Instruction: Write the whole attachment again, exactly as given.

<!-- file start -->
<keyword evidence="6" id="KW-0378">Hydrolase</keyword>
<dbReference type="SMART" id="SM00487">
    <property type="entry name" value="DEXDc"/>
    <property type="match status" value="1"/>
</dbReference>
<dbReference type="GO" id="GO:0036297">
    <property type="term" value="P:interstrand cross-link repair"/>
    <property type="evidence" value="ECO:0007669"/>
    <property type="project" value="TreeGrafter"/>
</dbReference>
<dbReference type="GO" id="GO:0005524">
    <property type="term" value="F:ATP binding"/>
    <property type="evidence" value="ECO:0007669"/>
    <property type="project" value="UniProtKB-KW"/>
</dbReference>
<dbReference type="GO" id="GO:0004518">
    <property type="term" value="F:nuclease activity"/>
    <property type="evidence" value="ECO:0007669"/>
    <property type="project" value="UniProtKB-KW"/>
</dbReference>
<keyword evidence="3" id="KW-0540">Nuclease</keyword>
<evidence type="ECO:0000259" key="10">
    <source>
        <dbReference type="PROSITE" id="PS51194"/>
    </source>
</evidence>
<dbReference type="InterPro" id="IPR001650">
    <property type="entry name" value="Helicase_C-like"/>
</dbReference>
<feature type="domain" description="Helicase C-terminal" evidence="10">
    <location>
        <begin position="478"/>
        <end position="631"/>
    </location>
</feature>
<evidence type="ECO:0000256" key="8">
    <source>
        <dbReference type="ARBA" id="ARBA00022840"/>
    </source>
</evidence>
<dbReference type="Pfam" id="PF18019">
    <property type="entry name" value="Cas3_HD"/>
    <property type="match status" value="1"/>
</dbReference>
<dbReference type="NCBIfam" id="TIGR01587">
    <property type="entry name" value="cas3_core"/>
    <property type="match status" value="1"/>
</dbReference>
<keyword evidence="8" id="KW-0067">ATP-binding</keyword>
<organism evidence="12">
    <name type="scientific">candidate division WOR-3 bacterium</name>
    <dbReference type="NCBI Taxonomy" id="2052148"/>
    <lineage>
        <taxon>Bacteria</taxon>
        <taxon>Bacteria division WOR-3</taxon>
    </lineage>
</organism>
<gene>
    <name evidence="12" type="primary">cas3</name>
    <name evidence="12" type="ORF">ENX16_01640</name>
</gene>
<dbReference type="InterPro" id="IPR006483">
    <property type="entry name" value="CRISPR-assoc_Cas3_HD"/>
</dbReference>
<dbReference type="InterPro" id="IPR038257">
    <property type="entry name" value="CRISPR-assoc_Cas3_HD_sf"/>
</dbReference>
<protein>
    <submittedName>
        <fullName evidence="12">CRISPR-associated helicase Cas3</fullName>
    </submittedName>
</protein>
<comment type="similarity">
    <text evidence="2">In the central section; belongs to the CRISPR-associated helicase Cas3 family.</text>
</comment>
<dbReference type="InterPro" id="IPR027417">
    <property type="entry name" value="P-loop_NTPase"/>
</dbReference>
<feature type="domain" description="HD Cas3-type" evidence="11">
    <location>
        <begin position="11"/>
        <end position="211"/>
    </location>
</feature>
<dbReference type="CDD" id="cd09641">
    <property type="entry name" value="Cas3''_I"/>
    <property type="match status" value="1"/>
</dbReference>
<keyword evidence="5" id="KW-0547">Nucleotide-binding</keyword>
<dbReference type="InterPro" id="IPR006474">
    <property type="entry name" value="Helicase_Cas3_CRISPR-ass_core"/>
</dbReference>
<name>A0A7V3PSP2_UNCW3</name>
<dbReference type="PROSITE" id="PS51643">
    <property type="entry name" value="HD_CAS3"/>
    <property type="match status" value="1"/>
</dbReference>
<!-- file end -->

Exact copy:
<keyword evidence="6" id="KW-0378">Hydrolase</keyword>
<dbReference type="SMART" id="SM00487">
    <property type="entry name" value="DEXDc"/>
    <property type="match status" value="1"/>
</dbReference>
<dbReference type="GO" id="GO:0036297">
    <property type="term" value="P:interstrand cross-link repair"/>
    <property type="evidence" value="ECO:0007669"/>
    <property type="project" value="TreeGrafter"/>
</dbReference>
<dbReference type="GO" id="GO:0005524">
    <property type="term" value="F:ATP binding"/>
    <property type="evidence" value="ECO:0007669"/>
    <property type="project" value="UniProtKB-KW"/>
</dbReference>
<dbReference type="GO" id="GO:0004518">
    <property type="term" value="F:nuclease activity"/>
    <property type="evidence" value="ECO:0007669"/>
    <property type="project" value="UniProtKB-KW"/>
</dbReference>
<keyword evidence="3" id="KW-0540">Nuclease</keyword>
<evidence type="ECO:0000259" key="10">
    <source>
        <dbReference type="PROSITE" id="PS51194"/>
    </source>
</evidence>
<dbReference type="InterPro" id="IPR001650">
    <property type="entry name" value="Helicase_C-like"/>
</dbReference>
<feature type="domain" description="Helicase C-terminal" evidence="10">
    <location>
        <begin position="478"/>
        <end position="631"/>
    </location>
</feature>
<evidence type="ECO:0000256" key="8">
    <source>
        <dbReference type="ARBA" id="ARBA00022840"/>
    </source>
</evidence>
<dbReference type="Pfam" id="PF18019">
    <property type="entry name" value="Cas3_HD"/>
    <property type="match status" value="1"/>
</dbReference>
<dbReference type="NCBIfam" id="TIGR01587">
    <property type="entry name" value="cas3_core"/>
    <property type="match status" value="1"/>
</dbReference>
<keyword evidence="8" id="KW-0067">ATP-binding</keyword>
<organism evidence="12">
    <name type="scientific">candidate division WOR-3 bacterium</name>
    <dbReference type="NCBI Taxonomy" id="2052148"/>
    <lineage>
        <taxon>Bacteria</taxon>
        <taxon>Bacteria division WOR-3</taxon>
    </lineage>
</organism>
<gene>
    <name evidence="12" type="primary">cas3</name>
    <name evidence="12" type="ORF">ENX16_01640</name>
</gene>
<dbReference type="InterPro" id="IPR006483">
    <property type="entry name" value="CRISPR-assoc_Cas3_HD"/>
</dbReference>
<dbReference type="InterPro" id="IPR038257">
    <property type="entry name" value="CRISPR-assoc_Cas3_HD_sf"/>
</dbReference>
<protein>
    <submittedName>
        <fullName evidence="12">CRISPR-associated helicase Cas3</fullName>
    </submittedName>
</protein>
<comment type="similarity">
    <text evidence="2">In the central section; belongs to the CRISPR-associated helicase Cas3 family.</text>
</comment>
<dbReference type="InterPro" id="IPR027417">
    <property type="entry name" value="P-loop_NTPase"/>
</dbReference>
<feature type="domain" description="HD Cas3-type" evidence="11">
    <location>
        <begin position="11"/>
        <end position="211"/>
    </location>
</feature>
<dbReference type="CDD" id="cd09641">
    <property type="entry name" value="Cas3''_I"/>
    <property type="match status" value="1"/>
</dbReference>
<keyword evidence="5" id="KW-0547">Nucleotide-binding</keyword>
<dbReference type="InterPro" id="IPR006474">
    <property type="entry name" value="Helicase_Cas3_CRISPR-ass_core"/>
</dbReference>
<name>A0A7V3PSP2_UNCW3</name>
<dbReference type="PROSITE" id="PS51643">
    <property type="entry name" value="HD_CAS3"/>
    <property type="match status" value="1"/>
</dbReference>